Having written about Arnold Schwarzenegger the politician several times in the past, with slightly cautious but nonetheless very real optimism, I'm pretty receptive to the guy, and certainly familiar with his stump speech.
And, well, I'll just say that at its current rate of development, his I-was-a-child-victim-of-Communism tale will soon involve being kicked by Stalin himself in a Ukrainian gulag. As Comrade Gillespie pointed out, this is an effective and blatant way to place the Bush approach to fighting Islamic terrorism in a Republican continuum of always having the stones to stand up against global nasties (well, with a few exceptions, like the racist but anti-commie Apartheid regime, Schwarzie's invocation of Nelson Mandela notwithstanding). But if Arnold really lived in fear of Soviet soldiers yanking his countrymen out of cars and shipping them to the Gulag, would he mean, let alone say, the following?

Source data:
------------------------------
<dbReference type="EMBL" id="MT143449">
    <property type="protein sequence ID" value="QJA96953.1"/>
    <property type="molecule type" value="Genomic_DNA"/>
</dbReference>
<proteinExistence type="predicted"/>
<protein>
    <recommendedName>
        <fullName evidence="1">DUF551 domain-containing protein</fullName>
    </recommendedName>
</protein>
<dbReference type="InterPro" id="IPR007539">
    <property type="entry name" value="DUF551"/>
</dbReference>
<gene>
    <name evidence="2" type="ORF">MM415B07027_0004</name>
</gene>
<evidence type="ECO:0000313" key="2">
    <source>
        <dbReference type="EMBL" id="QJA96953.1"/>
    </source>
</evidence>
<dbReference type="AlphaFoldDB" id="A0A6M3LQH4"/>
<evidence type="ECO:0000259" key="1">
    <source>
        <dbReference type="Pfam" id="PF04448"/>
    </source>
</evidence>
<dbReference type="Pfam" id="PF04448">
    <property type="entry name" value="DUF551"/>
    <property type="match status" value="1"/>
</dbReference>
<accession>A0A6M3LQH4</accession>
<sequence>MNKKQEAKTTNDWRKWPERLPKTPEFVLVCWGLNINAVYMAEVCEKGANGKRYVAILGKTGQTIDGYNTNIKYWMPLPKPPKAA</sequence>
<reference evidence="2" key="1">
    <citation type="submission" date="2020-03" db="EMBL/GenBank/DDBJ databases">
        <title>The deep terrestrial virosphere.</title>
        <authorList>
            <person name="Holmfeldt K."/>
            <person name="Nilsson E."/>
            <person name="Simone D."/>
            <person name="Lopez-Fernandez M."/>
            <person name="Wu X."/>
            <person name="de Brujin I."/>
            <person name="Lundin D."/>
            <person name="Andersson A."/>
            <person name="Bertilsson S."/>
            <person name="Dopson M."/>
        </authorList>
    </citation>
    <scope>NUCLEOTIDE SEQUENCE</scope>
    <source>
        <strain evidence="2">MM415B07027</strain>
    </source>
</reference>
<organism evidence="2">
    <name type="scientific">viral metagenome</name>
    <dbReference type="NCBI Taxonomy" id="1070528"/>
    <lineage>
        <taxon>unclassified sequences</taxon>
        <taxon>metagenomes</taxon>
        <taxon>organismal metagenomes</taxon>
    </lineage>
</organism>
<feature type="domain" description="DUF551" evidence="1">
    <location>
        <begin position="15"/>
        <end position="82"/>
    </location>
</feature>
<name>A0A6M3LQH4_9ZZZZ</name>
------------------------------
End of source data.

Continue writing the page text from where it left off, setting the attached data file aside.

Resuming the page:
My fellow Americans, make no mistake about it: terrorism is more insidious than communism, because it yearns to destroy not just the individual but the entire international order.
Come again? Even if you include all historical terrorism (i.e., the non-theocratic-Islamic variety), it would take centuries of unimaginable chaos to approach the 80 million murders of the 20th century's vilest political science experiment. And I seem to recall that "the entire international order" was precisely what those goatee-boys and their Internationale-singing sympathizers were trying to overhaul. The most generous interpretation of Arnie's moral unequivalence is that he meant it only in the present tense, and even then you could probably find a dissenter or two in China, Vietnam, Cambodia, and Cuba.